Images from the DBG
Micro-contact Printed Valve Interstitial Cells (VICs): Using micro-contact printing techniques, extracellular matrix proteins can be deposited on substrates in custom shapes with micron scale resolution; by controlling ECM shape, pattern, size, etc we can recapitulate native tissue structure and alignment in our in vitro assays. Here is an aligned diamond tissue composed of porcine valve interstitial cells [blue: nucleus, red: vimentin, white: f-actin, green: alpha-SMA]. Photo by Andrew Capulli, Parker Research Group.
Welcome to the DBG January 17th, 2014
Please welcome Angie Greer to the DBG. Angie is our new Research Associate. Angie comes to the DBG from the US Army Institute of Surgical Research where she worked in the Combat Casualty Care Battlefield Pain Management Task Area as a Research Associate. She is a veteran of Operation Iraqi Freedom/Operation Enduring Freedom having served in the Army for 4 years. Welcome to the DBG!
Graduate Studies in the DBG December 6th, 2013
Folks, there is more email traffic from PhD applicants than I can respond to. I have posted previously on what your application should look like, so scroll thru our News to see specifics.
Here are the first things I look at when I review an application:
1. Your math (this filters out about 90% of the applicants with BME undergraduate degrees…gotta take PDEs and complex variables)
2. Your lab experience
3. Your grades
4. Your reference letters. If the best thing your letter writer can say is that you sat in front of class, asked questions, turned in HWs, and got an A in the class, that doesn’t really distinguish you.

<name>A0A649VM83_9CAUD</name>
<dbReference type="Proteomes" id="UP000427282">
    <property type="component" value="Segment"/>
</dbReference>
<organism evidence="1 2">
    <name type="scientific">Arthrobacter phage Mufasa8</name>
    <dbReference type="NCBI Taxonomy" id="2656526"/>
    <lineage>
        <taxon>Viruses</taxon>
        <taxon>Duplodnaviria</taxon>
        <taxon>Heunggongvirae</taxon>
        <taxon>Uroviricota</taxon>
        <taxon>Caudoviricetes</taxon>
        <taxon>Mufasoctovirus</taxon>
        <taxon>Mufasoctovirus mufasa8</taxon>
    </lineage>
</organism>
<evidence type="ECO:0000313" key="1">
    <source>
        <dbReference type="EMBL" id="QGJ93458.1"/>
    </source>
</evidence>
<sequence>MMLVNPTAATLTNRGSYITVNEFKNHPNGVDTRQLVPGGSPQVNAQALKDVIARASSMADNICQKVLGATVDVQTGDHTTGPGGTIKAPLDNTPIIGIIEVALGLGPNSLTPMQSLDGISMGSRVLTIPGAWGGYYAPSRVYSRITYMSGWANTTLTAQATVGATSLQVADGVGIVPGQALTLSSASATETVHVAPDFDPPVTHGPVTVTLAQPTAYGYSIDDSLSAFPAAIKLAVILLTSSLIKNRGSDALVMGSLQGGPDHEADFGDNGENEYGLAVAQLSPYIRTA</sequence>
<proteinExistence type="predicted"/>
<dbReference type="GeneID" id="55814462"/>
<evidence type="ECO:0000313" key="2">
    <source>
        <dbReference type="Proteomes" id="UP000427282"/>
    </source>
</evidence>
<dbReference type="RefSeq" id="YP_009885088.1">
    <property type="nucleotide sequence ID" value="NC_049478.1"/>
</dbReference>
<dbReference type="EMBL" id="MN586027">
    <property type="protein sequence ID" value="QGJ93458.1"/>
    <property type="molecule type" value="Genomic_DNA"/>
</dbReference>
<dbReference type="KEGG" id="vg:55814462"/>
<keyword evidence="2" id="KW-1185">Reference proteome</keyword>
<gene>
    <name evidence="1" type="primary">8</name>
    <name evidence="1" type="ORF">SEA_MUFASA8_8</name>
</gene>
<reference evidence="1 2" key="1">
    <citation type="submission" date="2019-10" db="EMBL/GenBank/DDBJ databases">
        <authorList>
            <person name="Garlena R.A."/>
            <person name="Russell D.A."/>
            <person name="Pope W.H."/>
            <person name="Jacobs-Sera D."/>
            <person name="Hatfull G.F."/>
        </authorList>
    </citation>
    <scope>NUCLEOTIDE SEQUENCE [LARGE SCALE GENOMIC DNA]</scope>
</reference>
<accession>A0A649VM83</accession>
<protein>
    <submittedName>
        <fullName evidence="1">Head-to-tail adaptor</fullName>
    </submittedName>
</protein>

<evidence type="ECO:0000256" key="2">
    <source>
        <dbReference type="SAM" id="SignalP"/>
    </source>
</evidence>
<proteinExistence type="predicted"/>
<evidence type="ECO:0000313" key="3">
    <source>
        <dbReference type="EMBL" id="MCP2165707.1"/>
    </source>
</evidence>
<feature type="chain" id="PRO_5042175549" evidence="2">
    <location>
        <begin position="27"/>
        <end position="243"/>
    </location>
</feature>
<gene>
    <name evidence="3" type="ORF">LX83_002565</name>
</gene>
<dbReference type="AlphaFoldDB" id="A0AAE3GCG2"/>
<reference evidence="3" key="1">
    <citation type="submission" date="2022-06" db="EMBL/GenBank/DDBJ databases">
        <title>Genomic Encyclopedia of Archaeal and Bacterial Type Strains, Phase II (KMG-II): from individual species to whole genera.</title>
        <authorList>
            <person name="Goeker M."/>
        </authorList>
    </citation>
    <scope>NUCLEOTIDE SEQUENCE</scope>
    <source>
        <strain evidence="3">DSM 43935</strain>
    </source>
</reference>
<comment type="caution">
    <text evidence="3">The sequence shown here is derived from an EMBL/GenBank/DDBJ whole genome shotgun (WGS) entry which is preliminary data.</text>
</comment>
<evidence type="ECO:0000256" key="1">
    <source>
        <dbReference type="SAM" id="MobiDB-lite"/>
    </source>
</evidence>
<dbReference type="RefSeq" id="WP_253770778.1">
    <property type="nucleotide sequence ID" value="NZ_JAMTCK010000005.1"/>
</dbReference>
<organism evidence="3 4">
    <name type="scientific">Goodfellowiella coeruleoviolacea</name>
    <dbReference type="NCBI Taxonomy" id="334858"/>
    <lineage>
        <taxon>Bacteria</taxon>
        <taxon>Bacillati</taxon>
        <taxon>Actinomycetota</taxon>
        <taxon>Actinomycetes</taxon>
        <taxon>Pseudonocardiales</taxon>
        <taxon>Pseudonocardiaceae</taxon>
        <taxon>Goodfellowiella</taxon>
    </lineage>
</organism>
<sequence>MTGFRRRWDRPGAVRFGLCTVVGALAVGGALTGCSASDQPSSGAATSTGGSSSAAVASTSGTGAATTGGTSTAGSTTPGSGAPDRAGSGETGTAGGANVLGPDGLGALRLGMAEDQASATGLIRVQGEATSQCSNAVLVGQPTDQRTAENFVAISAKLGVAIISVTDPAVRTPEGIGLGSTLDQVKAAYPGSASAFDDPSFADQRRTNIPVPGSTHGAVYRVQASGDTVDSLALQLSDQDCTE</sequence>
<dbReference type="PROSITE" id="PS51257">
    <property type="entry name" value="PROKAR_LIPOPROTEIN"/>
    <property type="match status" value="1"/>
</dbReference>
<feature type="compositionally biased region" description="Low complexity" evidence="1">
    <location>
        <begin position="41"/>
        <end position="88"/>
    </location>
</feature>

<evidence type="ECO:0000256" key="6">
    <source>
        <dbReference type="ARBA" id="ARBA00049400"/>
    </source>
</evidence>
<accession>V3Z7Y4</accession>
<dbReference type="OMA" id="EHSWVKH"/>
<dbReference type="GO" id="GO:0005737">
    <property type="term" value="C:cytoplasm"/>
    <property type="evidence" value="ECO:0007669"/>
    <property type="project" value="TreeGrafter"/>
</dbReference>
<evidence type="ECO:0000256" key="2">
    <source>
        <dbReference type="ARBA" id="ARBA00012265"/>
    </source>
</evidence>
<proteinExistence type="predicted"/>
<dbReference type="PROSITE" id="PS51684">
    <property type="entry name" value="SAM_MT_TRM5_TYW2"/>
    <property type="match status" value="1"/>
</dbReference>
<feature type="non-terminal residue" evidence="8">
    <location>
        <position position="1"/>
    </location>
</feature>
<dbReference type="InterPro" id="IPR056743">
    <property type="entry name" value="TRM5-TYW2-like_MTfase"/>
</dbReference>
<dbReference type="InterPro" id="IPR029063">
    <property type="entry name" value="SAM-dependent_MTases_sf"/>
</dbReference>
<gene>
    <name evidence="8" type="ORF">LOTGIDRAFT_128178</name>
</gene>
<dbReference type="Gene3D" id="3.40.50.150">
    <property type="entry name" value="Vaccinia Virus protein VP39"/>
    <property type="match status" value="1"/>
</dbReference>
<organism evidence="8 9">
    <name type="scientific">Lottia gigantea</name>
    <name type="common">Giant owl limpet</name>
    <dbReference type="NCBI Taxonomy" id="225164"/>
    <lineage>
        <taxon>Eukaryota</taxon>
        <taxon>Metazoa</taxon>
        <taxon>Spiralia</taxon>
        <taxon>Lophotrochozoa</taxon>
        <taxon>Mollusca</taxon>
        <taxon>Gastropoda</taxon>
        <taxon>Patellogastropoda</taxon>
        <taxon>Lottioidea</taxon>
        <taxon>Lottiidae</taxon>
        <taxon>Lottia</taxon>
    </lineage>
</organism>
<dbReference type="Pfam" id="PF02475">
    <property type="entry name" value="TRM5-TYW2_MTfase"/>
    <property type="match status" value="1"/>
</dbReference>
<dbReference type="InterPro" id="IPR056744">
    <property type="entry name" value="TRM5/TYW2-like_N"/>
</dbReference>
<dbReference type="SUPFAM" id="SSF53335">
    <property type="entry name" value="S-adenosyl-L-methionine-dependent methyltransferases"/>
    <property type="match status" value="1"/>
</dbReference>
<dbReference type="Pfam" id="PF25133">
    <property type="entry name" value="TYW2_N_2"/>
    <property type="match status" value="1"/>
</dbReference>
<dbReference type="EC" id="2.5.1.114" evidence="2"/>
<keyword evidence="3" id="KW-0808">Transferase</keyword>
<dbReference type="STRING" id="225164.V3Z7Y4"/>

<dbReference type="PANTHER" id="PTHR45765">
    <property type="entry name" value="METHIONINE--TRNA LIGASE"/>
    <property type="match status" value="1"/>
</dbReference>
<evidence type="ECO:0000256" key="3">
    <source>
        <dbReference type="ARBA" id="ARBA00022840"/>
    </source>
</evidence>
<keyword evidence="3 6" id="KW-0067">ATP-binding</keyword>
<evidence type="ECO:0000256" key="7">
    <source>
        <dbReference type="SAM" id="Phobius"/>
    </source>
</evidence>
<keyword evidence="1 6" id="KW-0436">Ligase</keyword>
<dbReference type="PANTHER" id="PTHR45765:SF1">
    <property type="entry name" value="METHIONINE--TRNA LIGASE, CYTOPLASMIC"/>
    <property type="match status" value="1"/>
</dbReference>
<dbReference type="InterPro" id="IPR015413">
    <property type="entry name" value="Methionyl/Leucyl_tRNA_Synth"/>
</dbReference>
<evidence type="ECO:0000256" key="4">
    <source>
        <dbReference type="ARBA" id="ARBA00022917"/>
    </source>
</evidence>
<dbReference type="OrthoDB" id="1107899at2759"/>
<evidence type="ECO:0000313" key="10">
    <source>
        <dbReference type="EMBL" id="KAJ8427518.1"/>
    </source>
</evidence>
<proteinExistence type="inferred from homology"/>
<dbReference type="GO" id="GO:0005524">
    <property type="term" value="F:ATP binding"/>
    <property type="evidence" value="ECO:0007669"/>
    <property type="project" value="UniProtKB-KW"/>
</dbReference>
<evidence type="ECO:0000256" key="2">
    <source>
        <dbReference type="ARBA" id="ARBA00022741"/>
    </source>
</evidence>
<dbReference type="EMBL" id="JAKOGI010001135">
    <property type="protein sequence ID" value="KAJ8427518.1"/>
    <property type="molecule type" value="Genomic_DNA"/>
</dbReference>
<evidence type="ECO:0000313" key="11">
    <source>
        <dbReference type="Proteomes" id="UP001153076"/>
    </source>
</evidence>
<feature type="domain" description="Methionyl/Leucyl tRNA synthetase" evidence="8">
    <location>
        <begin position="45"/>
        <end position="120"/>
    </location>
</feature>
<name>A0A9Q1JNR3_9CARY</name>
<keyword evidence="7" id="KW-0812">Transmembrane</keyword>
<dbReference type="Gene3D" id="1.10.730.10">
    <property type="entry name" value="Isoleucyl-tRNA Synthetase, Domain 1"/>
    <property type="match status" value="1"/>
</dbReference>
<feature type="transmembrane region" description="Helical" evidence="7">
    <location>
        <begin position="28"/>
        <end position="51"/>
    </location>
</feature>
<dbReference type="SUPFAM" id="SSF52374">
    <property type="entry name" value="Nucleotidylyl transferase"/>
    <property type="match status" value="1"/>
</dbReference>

5. Your essays. Nothing is done until its published. If you can’t write a good response to an essay question, with good English, sentence and paragraph structure, I can’t take you.
Welcome to the DBG December 5th, 2013
The DBG would like to welcome Isabelle Huggler from the Department Health Sciences and Technology at ETH, Zurich. Isabelle completed her Bachelor studies in Food Engineering in August 2013 and she has joined the DBG for an internship for three months before she returns to ETH to start her studies for a Masters. Isabelle will be working on a project that will draw on her Food Engineering expertise. Welcome Isabelle!
Welcome to the DBG November 22nd, 2013
The DBG welcomes Thomas Grevesse as our most recent Post Doctoral Fellow. He will join the Traumatic Brain Injury Team. Thomas comes from Professor Sylvain Gabriele’s Mechanobiology & Soft Matter group at the University of Mons in Belgium, where is recently received his Ph.D. Please join us in welcoming Thomas to the DBG.
Current Images from the DBG November 1st, 2013
A sea horse shaped Cardiomyocytes stained with alpha-actinin in green, actin in red and DAPI in blue. Image by Stephanie Dauth and Moran Yadid.